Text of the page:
For the NHL, a flight of fancy from a group of beer drinkers provided the impetus for the outdoor-game boom that has shaped the past decade for the League.
Patrick LaForge, who as the president and chief operating officer of the Edmonton Oilers, was one of the driving forces behind the League's first regular-season outdoor game, the 2003 Heritage Classic played at Commonwealth Stadium on Nov. 22. His idea, sketched out on a flight back to Edmonton, found its roots in a survey of Molson customers.
The game, played on a brutally cold day in the City of Champions featured the Oilers and the Montreal Canadiens. It was preceded by a Legends Game that proved to be one of the most memorable alumni games in the history of the sport, if not all sports.
The successes of that day, which spawned the outdoor-game boom to follow, provided the blue print for a series of Winter Classic games beginning in 2003. It also spawned another Heritage Classic, in Calgary in 2011, as well as one to be played in 2014 in Vancouver. The four-game Stadium Series to be played in three different venues during the 2013-14 season is also a linear descendant of the audacious plan by the Edmonton Oilers to take the game back outside to its roots.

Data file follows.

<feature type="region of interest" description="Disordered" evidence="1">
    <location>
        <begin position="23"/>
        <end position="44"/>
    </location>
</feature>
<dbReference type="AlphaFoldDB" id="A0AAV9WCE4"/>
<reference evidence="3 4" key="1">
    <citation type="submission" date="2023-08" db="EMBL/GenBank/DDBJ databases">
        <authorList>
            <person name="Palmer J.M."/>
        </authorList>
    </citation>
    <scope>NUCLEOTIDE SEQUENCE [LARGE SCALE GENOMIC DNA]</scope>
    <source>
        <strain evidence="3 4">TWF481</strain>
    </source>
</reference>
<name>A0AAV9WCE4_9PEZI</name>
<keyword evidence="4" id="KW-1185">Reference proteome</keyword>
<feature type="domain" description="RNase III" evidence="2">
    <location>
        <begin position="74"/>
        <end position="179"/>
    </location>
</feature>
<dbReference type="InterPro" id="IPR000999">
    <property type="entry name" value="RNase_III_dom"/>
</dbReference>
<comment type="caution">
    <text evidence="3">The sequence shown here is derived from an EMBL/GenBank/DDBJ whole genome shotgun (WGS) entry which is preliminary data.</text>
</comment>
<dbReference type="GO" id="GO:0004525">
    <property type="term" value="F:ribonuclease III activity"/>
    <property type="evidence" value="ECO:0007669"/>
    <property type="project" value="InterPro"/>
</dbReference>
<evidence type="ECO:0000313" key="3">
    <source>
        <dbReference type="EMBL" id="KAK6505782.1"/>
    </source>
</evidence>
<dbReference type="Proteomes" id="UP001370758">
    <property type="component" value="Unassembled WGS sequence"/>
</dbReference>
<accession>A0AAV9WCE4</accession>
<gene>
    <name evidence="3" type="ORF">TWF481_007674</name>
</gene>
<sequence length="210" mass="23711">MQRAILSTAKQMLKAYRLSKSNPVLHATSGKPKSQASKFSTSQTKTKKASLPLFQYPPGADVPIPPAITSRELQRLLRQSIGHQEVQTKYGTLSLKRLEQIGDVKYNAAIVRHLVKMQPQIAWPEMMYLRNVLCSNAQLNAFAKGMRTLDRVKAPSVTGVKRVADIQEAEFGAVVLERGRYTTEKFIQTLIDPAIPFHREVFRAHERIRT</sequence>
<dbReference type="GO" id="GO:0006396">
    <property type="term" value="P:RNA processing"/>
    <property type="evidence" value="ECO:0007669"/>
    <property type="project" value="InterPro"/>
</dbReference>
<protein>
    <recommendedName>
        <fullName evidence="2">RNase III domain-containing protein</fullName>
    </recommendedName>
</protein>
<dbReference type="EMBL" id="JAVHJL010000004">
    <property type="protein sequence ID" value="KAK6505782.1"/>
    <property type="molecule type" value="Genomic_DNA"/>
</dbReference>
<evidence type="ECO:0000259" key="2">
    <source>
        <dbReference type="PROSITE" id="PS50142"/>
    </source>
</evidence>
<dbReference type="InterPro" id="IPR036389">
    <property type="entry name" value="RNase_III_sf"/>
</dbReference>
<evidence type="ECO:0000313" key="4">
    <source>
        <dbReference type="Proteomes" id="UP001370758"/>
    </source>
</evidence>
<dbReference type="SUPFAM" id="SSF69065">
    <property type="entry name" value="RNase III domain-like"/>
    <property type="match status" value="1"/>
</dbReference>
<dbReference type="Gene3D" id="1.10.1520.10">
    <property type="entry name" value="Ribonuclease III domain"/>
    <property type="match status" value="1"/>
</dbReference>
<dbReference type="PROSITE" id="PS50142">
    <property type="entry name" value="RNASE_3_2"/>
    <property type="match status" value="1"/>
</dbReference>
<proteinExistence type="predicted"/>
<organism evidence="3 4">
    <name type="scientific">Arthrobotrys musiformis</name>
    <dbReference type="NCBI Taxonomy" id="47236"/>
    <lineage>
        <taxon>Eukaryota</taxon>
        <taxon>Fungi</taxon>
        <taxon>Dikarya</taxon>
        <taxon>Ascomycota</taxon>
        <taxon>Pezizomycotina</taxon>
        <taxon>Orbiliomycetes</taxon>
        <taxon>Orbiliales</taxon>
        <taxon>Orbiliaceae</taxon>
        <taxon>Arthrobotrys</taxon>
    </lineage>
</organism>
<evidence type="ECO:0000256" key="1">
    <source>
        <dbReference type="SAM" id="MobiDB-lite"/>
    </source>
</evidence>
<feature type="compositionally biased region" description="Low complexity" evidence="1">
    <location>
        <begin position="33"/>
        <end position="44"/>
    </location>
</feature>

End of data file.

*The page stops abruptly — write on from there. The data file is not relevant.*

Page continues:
With the 10-year anniversary of the landmark event looming next week, as well as the approaching 2014 Bridgestone NHL Winter Classic in Ann Arbor, Mich., coming into focus, NHL.com revisited the magical spectacle in Edmonton that forever altered the course of the National Hockey League and hockey in general.
In this Sunday Long Read, 25 different individuals involved with the day share their memories of a game -- and a spectacle -- that proved to be beyond the strongest imaginations at the time.